The White Whale swam before him as the monomaniac incarnation of all those malicious agencies which some deep men feel eating in them, till they are left living on with half a heart and half a lung. - Herman Melville, Moby DickPerhaps if the revenge-obsessed Captain Ahab had access to Canada's public health care system Moby Dick would have had a happier ending, but as Tommy Douglas was still decades away from being born, there was little solace for the one legged seafarer. Despite their temporal difference though, not to mention their fictional divide, Ahab's pursuit of the White Whale and Canada's drive for public health care does have something dangerously in common, monomania.
The most important theme running throughout Herman Melville's Moby Dick, and perhaps one of the most important lessons for anyone of us, is that life isn't about just one thing. Dedicating oneself to one pursuit, believing that nothing else has value but one isolated goal or one sole objective, is what ruins lives, be it a monomaniacal focus on work, or something more sinister like a gambling or drug addiction.
But just as it with individuals, so too is it with nations,where focusing on only one policy area like defense or welfare as if no other existed is the surest path to destruction.
In Canada like in so many other countries, when politicians talk about a policy, they often talk only about that one policy, which makes sense, except for the fact that no single policy exists in isolation. Policy discussion rarely, if ever, puts proposals in the necessary and proper context.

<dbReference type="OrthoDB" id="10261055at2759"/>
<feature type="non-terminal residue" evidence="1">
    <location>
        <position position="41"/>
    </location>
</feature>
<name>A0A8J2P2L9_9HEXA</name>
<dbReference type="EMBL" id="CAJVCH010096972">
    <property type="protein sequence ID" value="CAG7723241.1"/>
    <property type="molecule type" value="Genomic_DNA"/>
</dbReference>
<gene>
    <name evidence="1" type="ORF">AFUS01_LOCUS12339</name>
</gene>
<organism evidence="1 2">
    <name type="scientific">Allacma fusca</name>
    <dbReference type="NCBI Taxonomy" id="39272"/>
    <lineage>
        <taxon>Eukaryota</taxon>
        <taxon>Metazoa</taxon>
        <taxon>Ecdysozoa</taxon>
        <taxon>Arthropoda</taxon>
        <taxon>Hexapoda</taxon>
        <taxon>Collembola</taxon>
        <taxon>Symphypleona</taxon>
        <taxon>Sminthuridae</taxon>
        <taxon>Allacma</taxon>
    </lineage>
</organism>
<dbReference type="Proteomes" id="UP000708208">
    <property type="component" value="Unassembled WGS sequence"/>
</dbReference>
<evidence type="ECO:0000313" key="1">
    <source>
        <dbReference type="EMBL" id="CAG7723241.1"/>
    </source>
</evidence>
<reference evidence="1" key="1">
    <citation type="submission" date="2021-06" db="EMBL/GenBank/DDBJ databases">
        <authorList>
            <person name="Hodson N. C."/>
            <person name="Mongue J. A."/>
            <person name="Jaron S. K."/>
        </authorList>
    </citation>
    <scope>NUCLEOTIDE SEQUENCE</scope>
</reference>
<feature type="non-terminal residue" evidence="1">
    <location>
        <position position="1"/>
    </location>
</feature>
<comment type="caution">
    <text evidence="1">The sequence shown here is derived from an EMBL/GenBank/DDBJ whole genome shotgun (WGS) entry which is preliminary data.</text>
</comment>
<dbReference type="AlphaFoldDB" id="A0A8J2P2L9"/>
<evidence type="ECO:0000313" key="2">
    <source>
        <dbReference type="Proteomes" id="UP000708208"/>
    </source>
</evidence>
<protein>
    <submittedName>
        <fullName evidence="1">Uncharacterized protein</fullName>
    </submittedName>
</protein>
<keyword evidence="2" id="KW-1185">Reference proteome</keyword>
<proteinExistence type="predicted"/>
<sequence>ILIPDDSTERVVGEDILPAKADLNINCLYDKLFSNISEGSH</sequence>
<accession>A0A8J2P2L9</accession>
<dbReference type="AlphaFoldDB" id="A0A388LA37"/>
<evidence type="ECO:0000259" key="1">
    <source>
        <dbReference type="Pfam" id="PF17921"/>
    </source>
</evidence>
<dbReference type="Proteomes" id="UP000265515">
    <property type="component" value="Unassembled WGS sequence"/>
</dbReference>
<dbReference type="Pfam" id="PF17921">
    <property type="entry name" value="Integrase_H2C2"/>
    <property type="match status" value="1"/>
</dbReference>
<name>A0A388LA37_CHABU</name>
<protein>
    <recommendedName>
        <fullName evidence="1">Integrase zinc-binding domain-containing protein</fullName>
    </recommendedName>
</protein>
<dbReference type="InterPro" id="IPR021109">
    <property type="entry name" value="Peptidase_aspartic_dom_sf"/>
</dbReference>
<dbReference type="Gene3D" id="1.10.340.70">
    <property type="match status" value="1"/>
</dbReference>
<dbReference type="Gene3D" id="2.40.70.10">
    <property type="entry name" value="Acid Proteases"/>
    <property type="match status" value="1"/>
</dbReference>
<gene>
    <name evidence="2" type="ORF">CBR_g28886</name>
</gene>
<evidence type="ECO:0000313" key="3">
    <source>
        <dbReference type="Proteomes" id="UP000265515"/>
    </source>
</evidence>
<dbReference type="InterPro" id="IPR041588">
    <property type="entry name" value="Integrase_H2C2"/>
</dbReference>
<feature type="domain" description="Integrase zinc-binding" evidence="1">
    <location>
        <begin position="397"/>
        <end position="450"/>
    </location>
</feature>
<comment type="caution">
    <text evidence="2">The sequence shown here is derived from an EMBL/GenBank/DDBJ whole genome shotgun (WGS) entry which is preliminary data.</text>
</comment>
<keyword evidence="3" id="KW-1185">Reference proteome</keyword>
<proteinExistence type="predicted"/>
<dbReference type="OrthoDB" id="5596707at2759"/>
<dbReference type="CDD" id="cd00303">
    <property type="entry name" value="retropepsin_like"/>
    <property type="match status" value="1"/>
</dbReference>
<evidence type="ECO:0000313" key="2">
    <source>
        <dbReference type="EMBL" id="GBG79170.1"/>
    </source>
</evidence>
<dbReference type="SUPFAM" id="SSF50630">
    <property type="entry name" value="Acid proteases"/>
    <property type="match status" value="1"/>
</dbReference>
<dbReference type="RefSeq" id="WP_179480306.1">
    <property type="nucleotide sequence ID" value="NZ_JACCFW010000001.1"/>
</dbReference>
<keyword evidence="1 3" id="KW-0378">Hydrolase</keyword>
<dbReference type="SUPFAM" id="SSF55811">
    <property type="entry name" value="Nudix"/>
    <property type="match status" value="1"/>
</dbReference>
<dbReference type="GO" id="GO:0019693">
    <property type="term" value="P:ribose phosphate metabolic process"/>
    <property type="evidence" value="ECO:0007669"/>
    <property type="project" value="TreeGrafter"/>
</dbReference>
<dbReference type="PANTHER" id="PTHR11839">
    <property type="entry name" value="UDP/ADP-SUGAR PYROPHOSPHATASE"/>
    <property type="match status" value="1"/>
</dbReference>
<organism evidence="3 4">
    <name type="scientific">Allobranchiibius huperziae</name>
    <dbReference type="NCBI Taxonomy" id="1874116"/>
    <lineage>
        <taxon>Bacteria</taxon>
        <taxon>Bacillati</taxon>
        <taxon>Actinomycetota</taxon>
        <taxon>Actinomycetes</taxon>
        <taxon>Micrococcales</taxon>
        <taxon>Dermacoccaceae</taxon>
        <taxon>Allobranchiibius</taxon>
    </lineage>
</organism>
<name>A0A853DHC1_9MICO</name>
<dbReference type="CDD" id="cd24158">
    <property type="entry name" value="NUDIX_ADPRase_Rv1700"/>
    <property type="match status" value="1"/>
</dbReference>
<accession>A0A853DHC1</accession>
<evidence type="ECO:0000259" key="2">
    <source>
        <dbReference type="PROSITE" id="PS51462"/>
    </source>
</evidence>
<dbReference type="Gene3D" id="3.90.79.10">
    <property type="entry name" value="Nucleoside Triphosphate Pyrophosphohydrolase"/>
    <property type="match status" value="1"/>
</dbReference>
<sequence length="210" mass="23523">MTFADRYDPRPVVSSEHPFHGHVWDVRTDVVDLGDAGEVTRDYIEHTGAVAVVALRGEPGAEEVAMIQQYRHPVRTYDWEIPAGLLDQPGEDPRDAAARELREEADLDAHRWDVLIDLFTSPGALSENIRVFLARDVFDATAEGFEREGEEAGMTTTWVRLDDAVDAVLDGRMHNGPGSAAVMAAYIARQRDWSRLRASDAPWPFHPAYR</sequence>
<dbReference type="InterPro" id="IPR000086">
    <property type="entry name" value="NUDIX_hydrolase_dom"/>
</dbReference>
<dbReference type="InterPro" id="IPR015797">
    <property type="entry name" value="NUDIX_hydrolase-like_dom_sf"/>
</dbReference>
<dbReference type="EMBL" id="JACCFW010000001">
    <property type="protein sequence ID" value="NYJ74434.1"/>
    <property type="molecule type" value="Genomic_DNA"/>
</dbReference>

For example, by itself, Canada's public health care system is reasonable, lives shouldn't have price tags, but when such a policy is considered in relation to other programs, like education, it appears the overwhelming primary importance we place on health care is not the result of its intrinsic value, but because we simply considered nothing else. Or to put it another way, it is our White Whale.
This is not to say that private health care is better, because it isn't, but most certainly it should be recognized that education is.
That though our public health care system is important, if we broadened our perspective in the policy discussion and compared what should be universally provided, we would see that full public education, from early child care to post-secondary, is a far more valuable pursuit, relatively and absolutely.
For whereas health care is only important for the maintenance of life, it is education that improves life, beyond its original conditions. Besides education improving social development, its costs are lower, its return on investment (from resulting higher income taxes) is higher, and perhaps most importantly education increases technological innovation that boosts productivity and consequently raises social welfare.
Of course instituting public health care does not exclude us implementing full public education, but considering the former is currently fully publicly provided and the latter isn't, it would appear that Canada has let it's focus on its White Whale overwhelm more important things, like the future of its citizens.
In the last few pages of Melville's novel, Ahab at the helm of the whaling vessel, the Pequod, was given the chance of going after other whales, yet he chose to continue feverishly focusing exclusively on Moby Dick a decision which in the end doomed himself and his crew to the ocean depths.
Public education is more important to the progress of Canada than public health care, and we can have both, but if the country continues to neglect the provision of early childcare and post-secondary, we will suffer the same fate as Ahab, that is we will have our White Whale, but we will have nothing else.